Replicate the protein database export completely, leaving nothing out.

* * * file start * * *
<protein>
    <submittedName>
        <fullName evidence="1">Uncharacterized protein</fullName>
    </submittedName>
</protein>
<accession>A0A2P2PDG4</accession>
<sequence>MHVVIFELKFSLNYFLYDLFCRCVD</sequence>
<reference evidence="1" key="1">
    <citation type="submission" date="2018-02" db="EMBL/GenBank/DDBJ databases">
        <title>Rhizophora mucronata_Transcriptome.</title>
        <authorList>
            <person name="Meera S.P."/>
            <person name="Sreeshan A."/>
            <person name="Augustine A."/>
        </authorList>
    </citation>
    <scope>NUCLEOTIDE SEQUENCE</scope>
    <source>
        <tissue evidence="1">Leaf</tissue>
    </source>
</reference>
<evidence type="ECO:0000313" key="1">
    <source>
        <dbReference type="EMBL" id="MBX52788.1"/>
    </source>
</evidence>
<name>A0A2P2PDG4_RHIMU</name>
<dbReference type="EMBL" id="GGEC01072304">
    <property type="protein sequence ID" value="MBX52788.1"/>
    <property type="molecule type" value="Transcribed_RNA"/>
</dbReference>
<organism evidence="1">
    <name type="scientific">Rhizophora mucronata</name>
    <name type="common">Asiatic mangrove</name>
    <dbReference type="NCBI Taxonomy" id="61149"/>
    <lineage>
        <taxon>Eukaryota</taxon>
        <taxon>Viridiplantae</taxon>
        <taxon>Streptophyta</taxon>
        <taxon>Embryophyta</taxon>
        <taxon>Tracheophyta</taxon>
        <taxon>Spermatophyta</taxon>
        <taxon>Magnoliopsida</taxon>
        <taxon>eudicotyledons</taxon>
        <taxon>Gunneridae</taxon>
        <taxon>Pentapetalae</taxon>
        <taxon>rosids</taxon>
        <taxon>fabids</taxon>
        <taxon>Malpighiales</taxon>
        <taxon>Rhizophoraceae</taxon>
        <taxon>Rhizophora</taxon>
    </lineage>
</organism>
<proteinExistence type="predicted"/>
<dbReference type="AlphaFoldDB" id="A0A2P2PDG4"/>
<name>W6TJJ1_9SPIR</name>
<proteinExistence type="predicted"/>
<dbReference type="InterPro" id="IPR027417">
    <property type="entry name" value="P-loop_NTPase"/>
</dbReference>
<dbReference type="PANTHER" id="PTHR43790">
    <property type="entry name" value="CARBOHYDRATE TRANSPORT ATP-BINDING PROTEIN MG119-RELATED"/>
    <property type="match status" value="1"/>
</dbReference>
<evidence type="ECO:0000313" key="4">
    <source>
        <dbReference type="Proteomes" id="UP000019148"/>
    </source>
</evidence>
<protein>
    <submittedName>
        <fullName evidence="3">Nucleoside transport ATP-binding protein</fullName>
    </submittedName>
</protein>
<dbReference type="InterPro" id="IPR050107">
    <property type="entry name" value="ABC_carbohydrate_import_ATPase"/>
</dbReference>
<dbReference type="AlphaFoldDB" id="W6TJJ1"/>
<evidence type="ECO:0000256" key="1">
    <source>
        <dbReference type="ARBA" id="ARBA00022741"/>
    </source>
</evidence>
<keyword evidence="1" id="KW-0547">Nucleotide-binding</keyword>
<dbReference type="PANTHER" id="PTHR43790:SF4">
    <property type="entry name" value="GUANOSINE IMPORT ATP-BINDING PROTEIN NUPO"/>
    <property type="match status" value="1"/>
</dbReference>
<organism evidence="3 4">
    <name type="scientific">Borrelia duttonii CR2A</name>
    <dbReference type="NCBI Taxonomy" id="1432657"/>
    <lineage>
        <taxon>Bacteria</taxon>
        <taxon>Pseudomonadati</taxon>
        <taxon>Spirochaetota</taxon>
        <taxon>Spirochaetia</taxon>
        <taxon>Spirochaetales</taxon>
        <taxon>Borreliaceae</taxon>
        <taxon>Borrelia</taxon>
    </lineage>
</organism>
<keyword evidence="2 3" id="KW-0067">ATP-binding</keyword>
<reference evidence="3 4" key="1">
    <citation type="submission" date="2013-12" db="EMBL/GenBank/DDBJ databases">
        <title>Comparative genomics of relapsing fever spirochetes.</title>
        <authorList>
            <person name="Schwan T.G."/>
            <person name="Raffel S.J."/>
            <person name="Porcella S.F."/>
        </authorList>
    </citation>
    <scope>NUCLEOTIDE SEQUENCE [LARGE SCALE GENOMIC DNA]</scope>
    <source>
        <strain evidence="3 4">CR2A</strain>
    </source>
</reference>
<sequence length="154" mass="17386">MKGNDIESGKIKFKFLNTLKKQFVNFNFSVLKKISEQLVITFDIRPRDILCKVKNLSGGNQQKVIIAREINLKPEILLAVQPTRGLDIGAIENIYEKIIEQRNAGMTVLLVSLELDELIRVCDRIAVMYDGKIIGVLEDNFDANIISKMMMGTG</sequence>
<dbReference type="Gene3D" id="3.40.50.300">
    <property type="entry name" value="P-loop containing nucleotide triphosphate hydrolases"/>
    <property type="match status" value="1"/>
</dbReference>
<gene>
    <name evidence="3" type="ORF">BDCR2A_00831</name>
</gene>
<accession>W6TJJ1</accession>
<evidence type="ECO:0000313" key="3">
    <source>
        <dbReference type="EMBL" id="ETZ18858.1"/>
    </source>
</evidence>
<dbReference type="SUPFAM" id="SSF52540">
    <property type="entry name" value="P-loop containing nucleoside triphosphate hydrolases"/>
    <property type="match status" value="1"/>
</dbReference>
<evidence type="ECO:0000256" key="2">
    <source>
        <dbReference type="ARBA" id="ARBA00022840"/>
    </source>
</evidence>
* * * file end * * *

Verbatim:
<protein>
    <submittedName>
        <fullName evidence="1">Uncharacterized protein</fullName>
    </submittedName>
</protein>
<accession>A0A2P2PDG4</accession>
<sequence>MHVVIFELKFSLNYFLYDLFCRCVD</sequence>
<reference evidence="1" key="1">
    <citation type="submission" date="2018-02" db="EMBL/GenBank/DDBJ databases">
        <title>Rhizophora mucronata_Transcriptome.</title>
        <authorList>
            <person name="Meera S.P."/>
            <person name="Sreeshan A."/>
            <person name="Augustine A."/>
        </authorList>
    </citation>
    <scope>NUCLEOTIDE SEQUENCE</scope>
    <source>
        <tissue evidence="1">Leaf</tissue>
    </source>
</reference>
<evidence type="ECO:0000313" key="1">
    <source>
        <dbReference type="EMBL" id="MBX52788.1"/>
    </source>
</evidence>
<name>A0A2P2PDG4_RHIMU</name>
<dbReference type="EMBL" id="GGEC01072304">
    <property type="protein sequence ID" value="MBX52788.1"/>
    <property type="molecule type" value="Transcribed_RNA"/>
</dbReference>
<organism evidence="1">
    <name type="scientific">Rhizophora mucronata</name>
    <name type="common">Asiatic mangrove</name>
    <dbReference type="NCBI Taxonomy" id="61149"/>
    <lineage>
        <taxon>Eukaryota</taxon>
        <taxon>Viridiplantae</taxon>
        <taxon>Streptophyta</taxon>
        <taxon>Embryophyta</taxon>
        <taxon>Tracheophyta</taxon>
        <taxon>Spermatophyta</taxon>
        <taxon>Magnoliopsida</taxon>
        <taxon>eudicotyledons</taxon>
        <taxon>Gunneridae</taxon>
        <taxon>Pentapetalae</taxon>
        <taxon>rosids</taxon>
        <taxon>fabids</taxon>
        <taxon>Malpighiales</taxon>
        <taxon>Rhizophoraceae</taxon>
        <taxon>Rhizophora</taxon>
    </lineage>
</organism>
<proteinExistence type="predicted"/>
<dbReference type="AlphaFoldDB" id="A0A2P2PDG4"/>
<name>W6TJJ1_9SPIR</name>
<proteinExistence type="predicted"/>
<dbReference type="InterPro" id="IPR027417">
    <property type="entry name" value="P-loop_NTPase"/>
</dbReference>
<dbReference type="PANTHER" id="PTHR43790">
    <property type="entry name" value="CARBOHYDRATE TRANSPORT ATP-BINDING PROTEIN MG119-RELATED"/>
    <property type="match status" value="1"/>
</dbReference>
<evidence type="ECO:0000313" key="4">
    <source>
        <dbReference type="Proteomes" id="UP000019148"/>
    </source>
</evidence>
<protein>
    <submittedName>
        <fullName evidence="3">Nucleoside transport ATP-binding protein</fullName>
    </submittedName>
</protein>
<dbReference type="InterPro" id="IPR050107">
    <property type="entry name" value="ABC_carbohydrate_import_ATPase"/>
</dbReference>
<dbReference type="AlphaFoldDB" id="W6TJJ1"/>
<evidence type="ECO:0000256" key="1">
    <source>
        <dbReference type="ARBA" id="ARBA00022741"/>
    </source>
</evidence>
<keyword evidence="1" id="KW-0547">Nucleotide-binding</keyword>
<dbReference type="PANTHER" id="PTHR43790:SF4">
    <property type="entry name" value="GUANOSINE IMPORT ATP-BINDING PROTEIN NUPO"/>
    <property type="match status" value="1"/>
</dbReference>
<organism evidence="3 4">
    <name type="scientific">Borrelia duttonii CR2A</name>
    <dbReference type="NCBI Taxonomy" id="1432657"/>
    <lineage>
        <taxon>Bacteria</taxon>
        <taxon>Pseudomonadati</taxon>
        <taxon>Spirochaetota</taxon>
        <taxon>Spirochaetia</taxon>
        <taxon>Spirochaetales</taxon>
        <taxon>Borreliaceae</taxon>
        <taxon>Borrelia</taxon>
    </lineage>
</organism>
<keyword evidence="2 3" id="KW-0067">ATP-binding</keyword>
<reference evidence="3 4" key="1">
    <citation type="submission" date="2013-12" db="EMBL/GenBank/DDBJ databases">
        <title>Comparative genomics of relapsing fever spirochetes.</title>
        <authorList>
            <person name="Schwan T.G."/>
            <person name="Raffel S.J."/>
            <person name="Porcella S.F."/>
        </authorList>
    </citation>
    <scope>NUCLEOTIDE SEQUENCE [LARGE SCALE GENOMIC DNA]</scope>
    <source>
        <strain evidence="3 4">CR2A</strain>
    </source>
</reference>
<sequence length="154" mass="17386">MKGNDIESGKIKFKFLNTLKKQFVNFNFSVLKKISEQLVITFDIRPRDILCKVKNLSGGNQQKVIIAREINLKPEILLAVQPTRGLDIGAIENIYEKIIEQRNAGMTVLLVSLELDELIRVCDRIAVMYDGKIIGVLEDNFDANIISKMMMGTG</sequence>
<dbReference type="Gene3D" id="3.40.50.300">
    <property type="entry name" value="P-loop containing nucleotide triphosphate hydrolases"/>
    <property type="match status" value="1"/>
</dbReference>
<gene>
    <name evidence="3" type="ORF">BDCR2A_00831</name>
</gene>
<accession>W6TJJ1</accession>
<evidence type="ECO:0000313" key="3">
    <source>
        <dbReference type="EMBL" id="ETZ18858.1"/>
    </source>
</evidence>
<dbReference type="SUPFAM" id="SSF52540">
    <property type="entry name" value="P-loop containing nucleoside triphosphate hydrolases"/>
    <property type="match status" value="1"/>
</dbReference>
<evidence type="ECO:0000256" key="2">
    <source>
        <dbReference type="ARBA" id="ARBA00022840"/>
    </source>
</evidence>